Problems of Europe’s appetite for land

7 March 2013

New report reveals hidden impacts

Europe must urgently tackle its over-use of the world's land, finds a new report from Friends of the Earth Europe, released today. [1]

The report, 'Hidden Impacts', is based on newly available data and shed lights on Europe's role as a major user of global land resources.

Europe's high consumption levels, and insatiable appetite for meat, dairy, textiles and other products that require large areas of land, mean Europe's 'land footprint' remains one of the largest in the world.

The report finds that the EU is importing the equivalent of 1,212,050 square kilometres to meet its demand for food. It means the EU is importing 45% of the land it needs for the production of the food it consumes.

This contributes to climate change, biodiversity loss, and negative social impacts like land-grabbing.

Ariadna Rodrigo, resource use campaigner at Friends of the Earth Europe, said: "Land is one of the most taken-for-granted resources we have. Many people don't realise the food, paper, furniture, computers, mobile phones and other products we consume in Europe have negative environmental and social impacts, mainly outside our borders. Our overconsumption is directly contributing to communities losing their land, deforestation, climate change and water scarcity."

Ariadna Rodrigo continued: "The European Union and national governments need to open their eyes to the fact that measuring our land footprint is the first step towards managing and reducing our land consumption levels."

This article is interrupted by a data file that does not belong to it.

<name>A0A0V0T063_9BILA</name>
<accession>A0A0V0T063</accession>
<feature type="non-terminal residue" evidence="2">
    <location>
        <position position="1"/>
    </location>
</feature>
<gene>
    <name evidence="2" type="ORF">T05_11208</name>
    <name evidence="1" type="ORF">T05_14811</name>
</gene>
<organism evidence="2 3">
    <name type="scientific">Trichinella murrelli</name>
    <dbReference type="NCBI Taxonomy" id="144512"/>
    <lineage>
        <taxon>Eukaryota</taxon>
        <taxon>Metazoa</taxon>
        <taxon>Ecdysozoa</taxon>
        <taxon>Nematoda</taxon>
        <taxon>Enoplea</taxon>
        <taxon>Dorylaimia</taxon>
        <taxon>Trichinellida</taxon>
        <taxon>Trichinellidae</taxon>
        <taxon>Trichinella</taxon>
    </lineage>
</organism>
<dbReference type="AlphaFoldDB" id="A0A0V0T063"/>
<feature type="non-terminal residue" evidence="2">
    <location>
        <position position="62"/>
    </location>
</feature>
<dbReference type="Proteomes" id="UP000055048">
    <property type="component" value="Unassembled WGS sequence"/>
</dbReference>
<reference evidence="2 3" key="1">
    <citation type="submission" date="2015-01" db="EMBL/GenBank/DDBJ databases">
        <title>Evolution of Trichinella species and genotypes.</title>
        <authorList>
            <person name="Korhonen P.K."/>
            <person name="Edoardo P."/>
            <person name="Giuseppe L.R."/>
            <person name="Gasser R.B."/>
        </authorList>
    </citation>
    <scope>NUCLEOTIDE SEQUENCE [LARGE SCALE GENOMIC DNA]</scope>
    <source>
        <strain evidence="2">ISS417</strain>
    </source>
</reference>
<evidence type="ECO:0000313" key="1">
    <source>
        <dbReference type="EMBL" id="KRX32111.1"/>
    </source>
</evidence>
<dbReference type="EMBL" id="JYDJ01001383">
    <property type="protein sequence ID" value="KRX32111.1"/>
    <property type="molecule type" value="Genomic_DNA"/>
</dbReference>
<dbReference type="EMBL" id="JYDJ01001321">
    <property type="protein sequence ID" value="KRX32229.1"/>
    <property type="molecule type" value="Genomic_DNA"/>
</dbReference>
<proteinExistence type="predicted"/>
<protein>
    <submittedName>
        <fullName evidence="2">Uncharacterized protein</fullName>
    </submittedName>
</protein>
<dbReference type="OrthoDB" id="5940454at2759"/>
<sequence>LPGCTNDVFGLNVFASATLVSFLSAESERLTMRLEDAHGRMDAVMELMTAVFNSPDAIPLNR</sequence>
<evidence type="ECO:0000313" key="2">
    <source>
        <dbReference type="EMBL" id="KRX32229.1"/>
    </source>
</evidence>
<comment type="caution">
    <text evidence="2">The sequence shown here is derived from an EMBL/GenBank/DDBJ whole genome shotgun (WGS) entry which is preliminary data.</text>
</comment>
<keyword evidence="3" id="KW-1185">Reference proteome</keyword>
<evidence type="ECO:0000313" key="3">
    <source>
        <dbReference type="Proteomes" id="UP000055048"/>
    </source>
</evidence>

'Land footprint' is made up of the land consumed domestically within a country plus land imported within products such as food and clothing, minus the land which is used for exports.

In all products we consume, we also consume embodied land. For example, the land footprint of a cup of coffee is 4.3 square metres, the land footprint of a car 150 square metres.

Friends of the Earth Europe is calling for Europe to focus on reducing its use of global resources, by implementing an effective system for measuring and reducing our resource use – this will reduce Europe's social and environmental impacts on the rest of the world, get rid of waste and save money.

In 2011 the European Commission published its 'Resource Efficiency Roadmap' which acknowledged that major increases in Europe's resource efficiency are needed to compensate for growing competition for the world's resources. [2]

The 'land footprint' indicator was supported by all the main parties in the European Parliament as a means of measuring Europe's use of land. [3] However, the Commission and EU governments have not yet introduced the land footprint as a standard instrument to measure and reduce our land consumption.

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[1] The full report 'Hidden impacts: How Europe's resource overconsumption promotes global land conflicts' is available online here

Figures for Europe's land consumption per country and per capita can be viewed in an interactive infographic.

The study calculates the land footprint of agricultural land use, excluding forestry. This therefore means that Europe's total land footprint is higher than the figures in the report as they exclude the land used to produce, for example, wood, paper and wood-based biomass for burning.